Building Cyber Security

BY Australian Retailers Association
25 September 2017

Industry forecasts expect the IoT market to grow from an installed base of 15.4 billion devices in 2015 to 30.7 billion devices in 2020, and a further 75.4 billion in 2025. Many of these devices will be deployed in not just businesses, but buildings, public works and critical infrastructure. Smart technologies will establish an urban landscape that is all-connected, all-sharing, all-knowing and imbued with a functionality that can provide unprecedented levels of comfort and convenience.

The convergence of smart technologies and the built environment will improve the operation and capabilities of buildings as well as businesses, but will also lead to increased vulnerabilities and attack vectors not previously encountered within design engineering and urban planning.

Research suggests the impact on the building and construction industry will be significant. No longer are we looking at cyber-attacks targeting at the company or user level, we now have “attack vectors” that can potentially shutdown a shopping precinct, a power grid, a major city, perhaps even a nation. An attack vector is a path or means by which a hacker can gain access to a computer or network server in order to deliver a malicious outcome. Attack vectors enable hackers to exploit system vulnerabilities.

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In 2013, Target Corp fell victim to a major breach of stolen customer data. Target POS systems were compromised by a computer from Target’s HVAC vendor. The stolen credentials of the HVAC vendor enabled access to Target’s application dedicated to vendors. Through a series of hacking activities, the breach resulted in 40 million shopper credit and debit cards being compromised.

Cybercriminals are focusing on building design and operational functionality to develop new attack vectors. A collision of building connectivity can allow an attacker access to Point of Sale systems via the HVAC network. The convergence of information and operational technology (the software and hardware) has seen the once isolated environment of operational technology connected to the IP network. Building Management Systems (BMS) are now a conduit to an array of interconnected building and business services.

Implement Cyber-Security through Design

In an IoT world where a vending machine or BMS can potentially launch a cyber-attack and disable your building’s critical services there is an imperative to address these risks at all levels of the build design and deployment stages. Builders, engineers and critical service specialists that do not factor in potential cyber risk threats as part of their design considerations expose their assets, their occupants and the public to unnecessary risk.dreamstime_xl_91047517.jpg

The inclusion of smart technologies within building services and design considerations requires a collaborative approach to ensure security and privacy standards are maintained. This collaboration must extend to electrical and mechanical engineers, HVAC, fire safety, BMS, and audio visual specialists. Building industry clients are increasing becoming aware how their brand is exposed in an all connected, always on digital age. Increasingly, they are looking at designers and engineers to factor these concerns into their service offerings and solution submissions.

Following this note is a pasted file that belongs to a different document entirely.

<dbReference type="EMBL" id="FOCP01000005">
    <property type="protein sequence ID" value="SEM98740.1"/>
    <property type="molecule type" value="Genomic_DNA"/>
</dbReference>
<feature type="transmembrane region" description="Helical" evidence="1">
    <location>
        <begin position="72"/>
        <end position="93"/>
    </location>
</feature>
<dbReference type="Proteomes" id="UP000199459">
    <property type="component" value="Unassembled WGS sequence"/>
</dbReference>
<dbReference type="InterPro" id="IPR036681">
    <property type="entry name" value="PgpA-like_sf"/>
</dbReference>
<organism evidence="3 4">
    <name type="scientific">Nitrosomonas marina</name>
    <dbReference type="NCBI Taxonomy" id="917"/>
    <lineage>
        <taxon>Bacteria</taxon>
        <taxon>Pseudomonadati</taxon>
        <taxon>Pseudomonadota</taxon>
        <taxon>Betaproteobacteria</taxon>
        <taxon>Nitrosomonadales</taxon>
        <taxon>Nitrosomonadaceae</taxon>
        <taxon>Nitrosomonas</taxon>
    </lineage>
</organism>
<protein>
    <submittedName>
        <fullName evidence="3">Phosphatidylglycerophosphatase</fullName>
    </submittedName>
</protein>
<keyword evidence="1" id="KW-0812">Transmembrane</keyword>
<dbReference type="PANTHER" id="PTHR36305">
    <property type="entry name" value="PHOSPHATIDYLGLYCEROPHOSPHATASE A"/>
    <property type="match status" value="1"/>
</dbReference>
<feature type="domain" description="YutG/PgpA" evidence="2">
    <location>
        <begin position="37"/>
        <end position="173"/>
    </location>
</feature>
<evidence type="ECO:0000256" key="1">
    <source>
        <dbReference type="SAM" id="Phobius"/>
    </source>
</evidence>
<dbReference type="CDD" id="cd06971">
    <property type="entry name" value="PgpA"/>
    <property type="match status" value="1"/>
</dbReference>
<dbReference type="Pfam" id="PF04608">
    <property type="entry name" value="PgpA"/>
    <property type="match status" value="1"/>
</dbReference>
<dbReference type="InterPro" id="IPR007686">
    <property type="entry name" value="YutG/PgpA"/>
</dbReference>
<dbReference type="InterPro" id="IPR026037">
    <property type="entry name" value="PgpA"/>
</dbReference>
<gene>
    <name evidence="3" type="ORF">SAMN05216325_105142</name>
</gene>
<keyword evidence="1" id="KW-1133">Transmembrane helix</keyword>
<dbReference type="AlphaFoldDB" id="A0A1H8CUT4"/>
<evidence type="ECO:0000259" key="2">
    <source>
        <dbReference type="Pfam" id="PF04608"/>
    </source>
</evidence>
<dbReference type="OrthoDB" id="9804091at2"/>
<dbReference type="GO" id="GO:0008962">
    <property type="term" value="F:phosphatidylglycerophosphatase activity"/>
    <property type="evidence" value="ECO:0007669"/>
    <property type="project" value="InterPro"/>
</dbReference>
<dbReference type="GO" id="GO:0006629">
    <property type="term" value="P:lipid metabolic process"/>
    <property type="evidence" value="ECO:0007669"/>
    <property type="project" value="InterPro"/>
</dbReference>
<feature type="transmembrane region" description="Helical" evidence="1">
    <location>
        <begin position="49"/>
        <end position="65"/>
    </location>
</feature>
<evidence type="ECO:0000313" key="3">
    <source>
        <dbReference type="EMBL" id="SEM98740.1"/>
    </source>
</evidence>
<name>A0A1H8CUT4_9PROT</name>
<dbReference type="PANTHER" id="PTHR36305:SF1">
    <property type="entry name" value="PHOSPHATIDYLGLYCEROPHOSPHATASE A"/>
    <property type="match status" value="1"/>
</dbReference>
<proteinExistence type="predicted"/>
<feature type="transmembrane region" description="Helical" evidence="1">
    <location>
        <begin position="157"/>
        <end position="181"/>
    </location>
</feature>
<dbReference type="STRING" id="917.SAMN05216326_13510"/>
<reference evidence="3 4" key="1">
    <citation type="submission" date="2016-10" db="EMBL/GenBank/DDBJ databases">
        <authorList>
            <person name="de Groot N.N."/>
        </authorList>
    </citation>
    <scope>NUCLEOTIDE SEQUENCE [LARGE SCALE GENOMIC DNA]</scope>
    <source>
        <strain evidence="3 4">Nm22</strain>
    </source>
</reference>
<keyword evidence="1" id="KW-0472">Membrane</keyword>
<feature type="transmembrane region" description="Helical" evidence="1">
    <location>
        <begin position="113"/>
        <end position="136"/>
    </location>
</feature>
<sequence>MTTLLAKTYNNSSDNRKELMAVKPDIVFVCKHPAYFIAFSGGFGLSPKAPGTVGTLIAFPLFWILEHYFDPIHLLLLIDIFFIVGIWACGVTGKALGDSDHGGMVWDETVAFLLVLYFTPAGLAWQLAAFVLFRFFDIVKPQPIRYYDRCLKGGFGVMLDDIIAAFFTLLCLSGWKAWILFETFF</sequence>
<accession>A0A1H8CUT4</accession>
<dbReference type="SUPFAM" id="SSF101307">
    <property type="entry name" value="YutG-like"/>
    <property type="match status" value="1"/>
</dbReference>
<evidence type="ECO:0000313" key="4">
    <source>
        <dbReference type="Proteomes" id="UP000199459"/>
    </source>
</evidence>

Collaboration and Engagement is the Key.

 It’s important to note that the news is not all bad. The key to meeting these smart building cyber challenges is a willingness for key players within the building and construction industry to consider the cyber security issues that will inevitably impact upon their design decisions and solution offerings.

The incorporation of cyber security design frameworks and risk based analysis tools for building and store fit-out services needs to become part of the industries professional’s toolkit. By no means does this require allied professions (the HVAC specialists or design engineers) to become cyber security experts, but it does require the consideration of cyber security controls to be factored into their designs.

The cyber security industry is establishing a presence within the built environment which reflects these cyber security design concerns. The future of smart urban planning will usher in an era of creativity, functionality and convenience, resulting in unprecedented opportunities. Key to this successful building services evolution will be the assurance that, cyber-safety in your business is maintained and protected to community expectations.

 

About Alan Mihalic

A Senior Cyber Security Advisor, cyber writer and keynote speaker, with expertise and success in security architecture, risk management, executive cyber advisory, and cyber security frameworks that support strategic enterprise and public sector initiatives. Alan is a key advocate and thought leader for the development and deployment of Cyber Security Frameworks for Smart Cities, Smart Buildings and Critical Infrastructure.

Alan also Chairs the working group “Cyber Smart Buildings” at the IOTSF (Internet of Things Security Foundation) a not for profit whose mission is to help secure the Internet of Things, in order to aid its adoption and maximise its benefits. 

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ABOUT THE AUTHOR

Australian Retailers Association

Founded in 1903, the Australian Retailers Association (ARA) is Australia’s largest retail association representing Australia’s $310 billion sector, which employs more than 1.2 million people. As the retail industry’s peak representative body, the ARA works to ensure retail success by informing, protecting, advocating, educating and saving money for its 7,500 independent and national retail members throughout Australia. For more information, visit www.retail.org.au or call 1300 368 041.

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